Mead, John Boardman
Age: 30, credited to Randolph, VTVITALS
Birth: 03/15/1831, New HampshireADDITIONAL INFORMATION
Alias?: None notedDESCENDANTS
Randolph Center Cemetery, Randolph, VT
Check the cemetery for location/directions
and other veterans who may be buried there.
Mead, John B., late of Randolph, was born in Stratham, N. H., March 15, 1831. In 1841 he came to Randolph and lived with Dr. and Mrs. P. D. Blodgett, who were childless.
His education was obtained in the district school and in the Orange county grammar school, and was supplemented by discipline obtained by teaching school both in Vermont and New Jersey.
The first year of the rebellion found him, at the age of thirty, settled with wife and two young children on what had been the Dr. Blodgett farm, just south of Randolph Center, where Mrs. Blodgett still lived, receiving love and care from him in his manhood as he had received them from her in his boyhood. Late in 1861 he enlisted, making such arrangements as he could for the well-being of the family left behind him.
Colonel Mead's military service, and that of no soldier was more honorable, was in the 8th Vermont Regiment, where he held every commission from 2d lieutenant to colonel, His record is this: 2d lieutenant Co. G. Jan. 7, 1862; 1st lieutenant Co. G, April 2, 1863; captain Co. G, May 5, 1863; major, July 26, 1864; lieutenant-colonel, Nov. 24, 1864; colonel, March 4, 1865; taken prisoner at Bayou des Allemands, Sept. 4, 1862; wounded Oct. 19, 1864, at the battle of Cedar Creek; mustered out June 28, 1865.
At the close of the war Colonel Mead returned to the farm, and was in 1867 and 1868 elected to represent Randolph. In 1878 he was a senator from Orange county. In 1875 he was a member of the State Board of Agriculture, and from 1878 to 1880 was state superintendent of agriculture. In 1884 and 1885 he was commissioner from Vermont to the New Orleans Exposition, and in 1886 was the commissioner from New England to the New Orleans Exposition of that year, and was a member of its board of management.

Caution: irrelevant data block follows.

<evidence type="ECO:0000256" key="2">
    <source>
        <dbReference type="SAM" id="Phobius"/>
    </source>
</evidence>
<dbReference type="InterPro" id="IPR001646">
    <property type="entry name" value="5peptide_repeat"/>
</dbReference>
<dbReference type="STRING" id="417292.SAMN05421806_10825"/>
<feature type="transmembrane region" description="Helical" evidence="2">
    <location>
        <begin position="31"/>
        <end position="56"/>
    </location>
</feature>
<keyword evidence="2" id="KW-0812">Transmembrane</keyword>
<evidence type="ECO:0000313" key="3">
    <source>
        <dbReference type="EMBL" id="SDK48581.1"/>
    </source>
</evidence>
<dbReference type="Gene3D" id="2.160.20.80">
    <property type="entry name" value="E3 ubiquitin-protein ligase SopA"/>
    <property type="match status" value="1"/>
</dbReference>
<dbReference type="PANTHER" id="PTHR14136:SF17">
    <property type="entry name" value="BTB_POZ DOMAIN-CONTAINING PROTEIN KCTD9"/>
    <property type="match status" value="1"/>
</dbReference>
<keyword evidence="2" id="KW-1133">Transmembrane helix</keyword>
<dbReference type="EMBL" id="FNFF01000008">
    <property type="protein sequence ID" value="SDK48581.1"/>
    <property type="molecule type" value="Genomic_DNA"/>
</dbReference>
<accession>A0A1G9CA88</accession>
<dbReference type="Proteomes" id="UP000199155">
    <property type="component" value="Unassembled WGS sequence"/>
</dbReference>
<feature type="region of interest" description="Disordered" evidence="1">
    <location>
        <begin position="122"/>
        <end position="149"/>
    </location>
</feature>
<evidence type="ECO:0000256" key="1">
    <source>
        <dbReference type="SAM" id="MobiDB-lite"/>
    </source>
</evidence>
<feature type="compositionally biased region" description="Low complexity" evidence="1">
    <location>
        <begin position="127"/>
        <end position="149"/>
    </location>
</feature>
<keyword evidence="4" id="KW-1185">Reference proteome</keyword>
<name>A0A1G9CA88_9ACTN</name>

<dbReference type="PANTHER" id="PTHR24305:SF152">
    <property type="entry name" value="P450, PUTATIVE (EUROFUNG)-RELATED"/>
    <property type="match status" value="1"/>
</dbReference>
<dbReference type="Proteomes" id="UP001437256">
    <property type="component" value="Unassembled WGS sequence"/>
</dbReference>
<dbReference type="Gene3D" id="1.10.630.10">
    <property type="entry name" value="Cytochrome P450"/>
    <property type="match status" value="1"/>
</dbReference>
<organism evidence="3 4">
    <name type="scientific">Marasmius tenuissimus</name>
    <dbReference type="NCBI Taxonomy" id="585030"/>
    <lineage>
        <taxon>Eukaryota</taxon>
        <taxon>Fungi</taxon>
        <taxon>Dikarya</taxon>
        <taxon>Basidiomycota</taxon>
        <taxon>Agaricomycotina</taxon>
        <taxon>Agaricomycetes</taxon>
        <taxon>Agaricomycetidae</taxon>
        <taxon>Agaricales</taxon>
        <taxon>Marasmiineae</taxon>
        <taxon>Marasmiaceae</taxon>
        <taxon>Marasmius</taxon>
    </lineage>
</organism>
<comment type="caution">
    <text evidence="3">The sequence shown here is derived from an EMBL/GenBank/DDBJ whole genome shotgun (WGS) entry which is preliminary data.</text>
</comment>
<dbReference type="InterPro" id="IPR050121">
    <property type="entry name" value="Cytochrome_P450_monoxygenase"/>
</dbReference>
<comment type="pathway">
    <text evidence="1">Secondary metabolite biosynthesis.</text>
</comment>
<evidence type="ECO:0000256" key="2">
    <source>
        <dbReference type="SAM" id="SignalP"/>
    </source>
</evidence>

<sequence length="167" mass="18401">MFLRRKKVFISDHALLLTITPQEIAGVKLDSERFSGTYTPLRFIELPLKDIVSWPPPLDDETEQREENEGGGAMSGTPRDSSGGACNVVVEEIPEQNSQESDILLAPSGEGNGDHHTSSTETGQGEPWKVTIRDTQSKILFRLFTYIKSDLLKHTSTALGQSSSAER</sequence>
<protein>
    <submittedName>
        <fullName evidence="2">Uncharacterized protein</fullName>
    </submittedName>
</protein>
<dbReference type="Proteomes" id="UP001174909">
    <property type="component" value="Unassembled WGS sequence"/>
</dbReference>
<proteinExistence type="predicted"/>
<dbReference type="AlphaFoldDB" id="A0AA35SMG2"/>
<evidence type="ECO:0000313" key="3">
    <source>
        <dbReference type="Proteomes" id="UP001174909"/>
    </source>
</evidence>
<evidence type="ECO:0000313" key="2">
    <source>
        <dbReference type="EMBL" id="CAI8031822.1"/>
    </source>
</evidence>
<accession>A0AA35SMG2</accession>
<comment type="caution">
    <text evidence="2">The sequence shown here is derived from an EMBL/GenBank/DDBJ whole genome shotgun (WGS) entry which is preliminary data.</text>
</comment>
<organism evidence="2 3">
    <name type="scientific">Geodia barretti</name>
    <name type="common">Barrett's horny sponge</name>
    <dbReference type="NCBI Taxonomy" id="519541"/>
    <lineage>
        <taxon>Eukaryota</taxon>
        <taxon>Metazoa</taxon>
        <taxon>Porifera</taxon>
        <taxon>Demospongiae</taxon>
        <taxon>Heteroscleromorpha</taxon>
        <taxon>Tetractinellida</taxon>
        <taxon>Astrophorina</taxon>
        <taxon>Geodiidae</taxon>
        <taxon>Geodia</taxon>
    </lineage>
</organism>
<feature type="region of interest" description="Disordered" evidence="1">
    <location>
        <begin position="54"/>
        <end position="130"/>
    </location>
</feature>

He was a practical farmer on modern lines, and was an importer and breeder of red-polled cattle, and in 1883 spent some time in England selecting stock for importation.
Colonel Mead was from young manhood an active member of the Congregationalist church, and for many years a deacon therein. He was an earnest advocate of temperance and held the highest official positions in the organization of Good Templars. Full of zeal in all educational matters he was for many years a member of the board of trustees of the Randolph State Normal School and secretary of the board, and with public spirit invested thousands of dollars in erecting a large boarding house, which he and others thought necessary for the better condition of the school.
He was engaged at the last in an enterprise looking to the settlement by Vermonters of a large tract of land in North Dakota.
Colonel Mead died suddenly at his home in Randolph, Dec. 16, 1887-his death doubtless hastened, and it is believed, caused by the lingering effects of his years of military service.